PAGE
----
How will Nadine Dorries fare with the voters in 2015?

Forty five per cent of Tory voters say they are less likely to vote for her, but here's why she's likely to hang on.

Nadine Dorries last night became the first contestant to be voted off of I’m A Celebrity ... Get Me Out of Here, but how will she fare with the public in 2015? A new survey by Lord Ashcroft, who is emerging as one of the country's most prolific pollsters, reveals much disquiet among her Bedfordshire constituents.

Fifty eight per cent, including 59 per cent of Conservative voters, disapproved of her decision to appear on the programme, compared to only 16 per cent who approved. Asked whether David Cameron was right to suspend her from the Conservative Party, 58 per cent, including 64 per cent of Tory voters, said he was. In addition, 44 per cent, including 45 per cent of Tory voters, said they were now less likely to vote for her. It doesn't follow, of course, that fewer will vote for her; only a small number of voters are likely to base their vote on Dorries's TV appearance, rather than, say, the economy. Indeed, a separate voting intention question found that support for the Tories had fallen by just two per cent since the general election to 51 per cent. Support for Labour, which finished third in the constituency in 2010, has risen by seven points to 22 per cent, while support for the Lib Dems, who finished second, has more than halved from 25 per cent to 12 per cent. Thus, with a Conservative lead of 29 per cent, Dorries is likely to be returned to parliament provided she can persuade the whips to let her back in the party.

Dorries's Bedfordshire constituents were asked to rank the following politicians on a scale of 0-10.

What is clear, however, is that her antics have significantly dented her popularity. Asked to say whether they have a positive or negative view of various politicians on a scale of 0-10 (see table), voters gave Dorries a score of just 2.82, compared to 3.48 for Nigel Farage, 3.95 for Ed Miliband, 4.02 for Nick Clegg, 6.13 for Boris Johnson, and, worst of all, 5.35 for that "arrogant posh boy" - David Cameron.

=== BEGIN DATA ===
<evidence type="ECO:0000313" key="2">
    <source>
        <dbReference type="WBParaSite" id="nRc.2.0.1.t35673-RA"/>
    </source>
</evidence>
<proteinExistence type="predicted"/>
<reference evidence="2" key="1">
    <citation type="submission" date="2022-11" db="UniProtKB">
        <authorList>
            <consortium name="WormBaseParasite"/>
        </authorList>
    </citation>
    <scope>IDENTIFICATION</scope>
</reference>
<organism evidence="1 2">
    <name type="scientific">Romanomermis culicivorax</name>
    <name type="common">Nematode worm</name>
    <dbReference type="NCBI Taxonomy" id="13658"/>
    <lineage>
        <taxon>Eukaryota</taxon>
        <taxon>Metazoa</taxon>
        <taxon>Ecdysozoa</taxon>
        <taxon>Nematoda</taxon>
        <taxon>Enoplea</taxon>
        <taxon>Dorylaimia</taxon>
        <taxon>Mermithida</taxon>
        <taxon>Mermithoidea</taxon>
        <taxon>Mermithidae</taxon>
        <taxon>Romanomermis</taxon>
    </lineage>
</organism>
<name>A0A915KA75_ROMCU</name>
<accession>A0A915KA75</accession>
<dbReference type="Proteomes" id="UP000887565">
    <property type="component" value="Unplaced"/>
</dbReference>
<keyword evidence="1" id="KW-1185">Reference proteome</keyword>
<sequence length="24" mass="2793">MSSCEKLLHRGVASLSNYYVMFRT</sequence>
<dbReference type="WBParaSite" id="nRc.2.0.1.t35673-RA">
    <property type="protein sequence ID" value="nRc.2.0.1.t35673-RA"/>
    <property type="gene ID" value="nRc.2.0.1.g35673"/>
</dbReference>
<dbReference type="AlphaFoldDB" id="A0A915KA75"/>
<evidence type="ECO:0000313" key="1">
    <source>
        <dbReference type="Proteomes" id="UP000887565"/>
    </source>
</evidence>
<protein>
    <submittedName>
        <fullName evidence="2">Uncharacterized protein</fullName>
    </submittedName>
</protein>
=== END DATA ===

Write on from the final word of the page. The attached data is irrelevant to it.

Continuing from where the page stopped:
Conservative MP Nadine Dorries, who was voted out of ITV's I'm A Celebrity ... Get Me Out of Here last night.

George Eaton is political editor of the New Statesman.

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Wrists, knees, terrible rages – I felt overwhelmed when Barry came to see me

I teach my registrars to be aware how a consultation is making them feel: that can give valuable clues to the patient’s own emotional state.

To begin with, it seemed that Barry’s wrists were the problem. He told me about the pain he was experiencing, the pins and needles that came and went in his hands. I started to examine him. His palms were calloused, his fingers thick and stubby, veterans of the heavy work he’d undertaken throughout his 57 years. Even as I assessed this first problem, he mentioned his knees. I moved on to look at those. Then it was his back. I couldn’t get to grips with one thing before he veered to the next.

I teach my registrars to be aware how a consultation is making them feel: that can give valuable clues to the patient’s own emotional state. Barry was making me feel overwhelmed, the more so as I learned that he’d been experiencing all these problems for years.